I will also need to think about what to do with my italian blog, where I used the Italian translation demarchia all over the place, I even registered demarchia.info for it. Most of the traffic (just a few clicks a day actually) comes from searching the term on Google, most likely because the main italian national news paper run a story by a constitutionalist proposing to use sortition to solve our political mess. He in turn might have taken the term from the italian wikipedia article I wrote.


  14. Agree with Peter’s comments. According to Dowlen sortition is the use of the lot for the selection of political office-holders, so no need to say “sortition in politics”, sortition alone will do. Assuming this is true then the use of the lot for the allocation of scarce resources (school places etc) is not sortition — the term is specifically a political one.


  15. Peter,

    > I don’t think there’s a need for one word for the “system” we advocate, simply because there’s no one “system” advocated by those on this blog.

    I agree. I do think, however, that a terms for a “sortition-based system” and for an “elections-based system” would be useful. Today the term “democracy” is misleadingly used in the latter sense, and this is a major hindrance to rational discussion.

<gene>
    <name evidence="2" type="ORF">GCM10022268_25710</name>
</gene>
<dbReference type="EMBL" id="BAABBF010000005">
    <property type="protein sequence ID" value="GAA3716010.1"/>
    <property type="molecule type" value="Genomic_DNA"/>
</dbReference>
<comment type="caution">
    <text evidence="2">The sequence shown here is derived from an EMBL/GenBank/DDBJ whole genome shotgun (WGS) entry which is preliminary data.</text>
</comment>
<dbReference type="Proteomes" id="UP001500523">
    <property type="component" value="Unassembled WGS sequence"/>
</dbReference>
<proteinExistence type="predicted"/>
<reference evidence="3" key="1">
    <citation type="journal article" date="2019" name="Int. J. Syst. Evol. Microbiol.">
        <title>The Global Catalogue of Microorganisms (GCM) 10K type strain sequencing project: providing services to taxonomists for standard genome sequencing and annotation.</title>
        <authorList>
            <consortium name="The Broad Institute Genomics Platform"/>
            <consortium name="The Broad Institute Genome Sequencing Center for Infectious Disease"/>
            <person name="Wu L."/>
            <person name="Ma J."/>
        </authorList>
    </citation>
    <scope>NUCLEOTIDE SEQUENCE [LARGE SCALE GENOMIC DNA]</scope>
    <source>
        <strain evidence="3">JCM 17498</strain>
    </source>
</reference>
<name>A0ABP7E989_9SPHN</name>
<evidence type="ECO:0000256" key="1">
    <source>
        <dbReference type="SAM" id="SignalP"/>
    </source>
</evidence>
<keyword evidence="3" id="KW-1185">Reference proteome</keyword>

> the main italian national news paper run a story by a constitutionalist proposing to use sortition to solve our political mess

    Interesting. Can you provide a link?


  16. >I do think, however, that a terms for a “sortition-based system” and for an “elections-based system” would be useful. Today the term “democracy” is misleadingly used in the latter sense

    All the more reason to reclaim the term, especially as we are merely seeking to revert to something closer to its original meaning. The equation of democracy with electoral representation is a very recent aberration and the variants “deliberative”, “participative”, “direct”, “discursive” etc show that even now the association with electoral representation is being questioned. Much better to add the adjective “sortive” to the list.


  17. Keith,

    Was that “sortive democracy.”
    or “sort of democracy?”


  18. Ha! A better sort than currently on offer.